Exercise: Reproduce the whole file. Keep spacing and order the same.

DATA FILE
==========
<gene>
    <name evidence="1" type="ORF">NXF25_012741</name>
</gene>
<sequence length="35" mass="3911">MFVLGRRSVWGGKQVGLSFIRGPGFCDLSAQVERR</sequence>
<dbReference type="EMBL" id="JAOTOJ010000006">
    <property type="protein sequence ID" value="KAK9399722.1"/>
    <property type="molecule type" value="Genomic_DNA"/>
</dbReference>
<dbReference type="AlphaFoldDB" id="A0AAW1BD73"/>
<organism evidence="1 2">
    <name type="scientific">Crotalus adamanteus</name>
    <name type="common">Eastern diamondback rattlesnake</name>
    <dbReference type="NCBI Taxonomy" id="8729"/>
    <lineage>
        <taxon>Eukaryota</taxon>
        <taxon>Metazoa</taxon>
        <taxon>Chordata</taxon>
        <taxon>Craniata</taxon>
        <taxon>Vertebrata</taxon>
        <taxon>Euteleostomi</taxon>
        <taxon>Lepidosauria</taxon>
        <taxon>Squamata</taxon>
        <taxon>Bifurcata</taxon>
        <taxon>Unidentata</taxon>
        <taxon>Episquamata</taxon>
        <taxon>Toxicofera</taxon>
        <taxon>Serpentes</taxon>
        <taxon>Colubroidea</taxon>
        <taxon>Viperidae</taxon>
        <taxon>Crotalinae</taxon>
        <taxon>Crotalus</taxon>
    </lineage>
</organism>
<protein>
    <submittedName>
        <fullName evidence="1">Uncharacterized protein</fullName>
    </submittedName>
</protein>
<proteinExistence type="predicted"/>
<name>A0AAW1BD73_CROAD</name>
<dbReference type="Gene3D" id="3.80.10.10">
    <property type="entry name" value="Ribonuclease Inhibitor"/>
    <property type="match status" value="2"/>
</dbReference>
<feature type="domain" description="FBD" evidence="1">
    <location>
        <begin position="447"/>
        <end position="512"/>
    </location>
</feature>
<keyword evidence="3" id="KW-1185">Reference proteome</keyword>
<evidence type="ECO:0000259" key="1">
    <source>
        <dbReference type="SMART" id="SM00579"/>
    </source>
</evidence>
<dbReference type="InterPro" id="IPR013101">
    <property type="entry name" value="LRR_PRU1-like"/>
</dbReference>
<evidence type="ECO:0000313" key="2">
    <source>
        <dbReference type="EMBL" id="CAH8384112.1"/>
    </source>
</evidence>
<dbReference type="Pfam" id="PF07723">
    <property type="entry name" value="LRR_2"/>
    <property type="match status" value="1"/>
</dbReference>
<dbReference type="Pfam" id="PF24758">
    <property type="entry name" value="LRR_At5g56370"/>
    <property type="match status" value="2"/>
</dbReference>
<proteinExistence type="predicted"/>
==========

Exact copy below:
<gene>
    <name evidence="1" type="ORF">NXF25_012741</name>
</gene>
<sequence length="35" mass="3911">MFVLGRRSVWGGKQVGLSFIRGPGFCDLSAQVERR</sequence>
<dbReference type="EMBL" id="JAOTOJ010000006">
    <property type="protein sequence ID" value="KAK9399722.1"/>
    <property type="molecule type" value="Genomic_DNA"/>
</dbReference>
<dbReference type="AlphaFoldDB" id="A0AAW1BD73"/>
<organism evidence="1 2">
    <name type="scientific">Crotalus adamanteus</name>
    <name type="common">Eastern diamondback rattlesnake</name>
    <dbReference type="NCBI Taxonomy" id="8729"/>
    <lineage>
        <taxon>Eukaryota</taxon>
        <taxon>Metazoa</taxon>
        <taxon>Chordata</taxon>
        <taxon>Craniata</taxon>
        <taxon>Vertebrata</taxon>
        <taxon>Euteleostomi</taxon>
        <taxon>Lepidosauria</taxon>
        <taxon>Squamata</taxon>
        <taxon>Bifurcata</taxon>
        <taxon>Unidentata</taxon>
        <taxon>Episquamata</taxon>
        <taxon>Toxicofera</taxon>
        <taxon>Serpentes</taxon>
        <taxon>Colubroidea</taxon>
        <taxon>Viperidae</taxon>
        <taxon>Crotalinae</taxon>
        <taxon>Crotalus</taxon>
    </lineage>
</organism>
<protein>
    <submittedName>
        <fullName evidence="1">Uncharacterized protein</fullName>
    </submittedName>
</protein>
<proteinExistence type="predicted"/>
<name>A0AAW1BD73_CROAD</name>
<dbReference type="Gene3D" id="3.80.10.10">
    <property type="entry name" value="Ribonuclease Inhibitor"/>
    <property type="match status" value="2"/>
</dbReference>
<feature type="domain" description="FBD" evidence="1">
    <location>
        <begin position="447"/>
        <end position="512"/>
    </location>
</feature>
<keyword evidence="3" id="KW-1185">Reference proteome</keyword>
<evidence type="ECO:0000259" key="1">
    <source>
        <dbReference type="SMART" id="SM00579"/>
    </source>
</evidence>
<dbReference type="InterPro" id="IPR013101">
    <property type="entry name" value="LRR_PRU1-like"/>
</dbReference>
<evidence type="ECO:0000313" key="2">
    <source>
        <dbReference type="EMBL" id="CAH8384112.1"/>
    </source>
</evidence>
<dbReference type="Pfam" id="PF07723">
    <property type="entry name" value="LRR_2"/>
    <property type="match status" value="1"/>
</dbReference>
<dbReference type="Pfam" id="PF24758">
    <property type="entry name" value="LRR_At5g56370"/>
    <property type="match status" value="2"/>
</dbReference>
<proteinExistence type="predicted"/>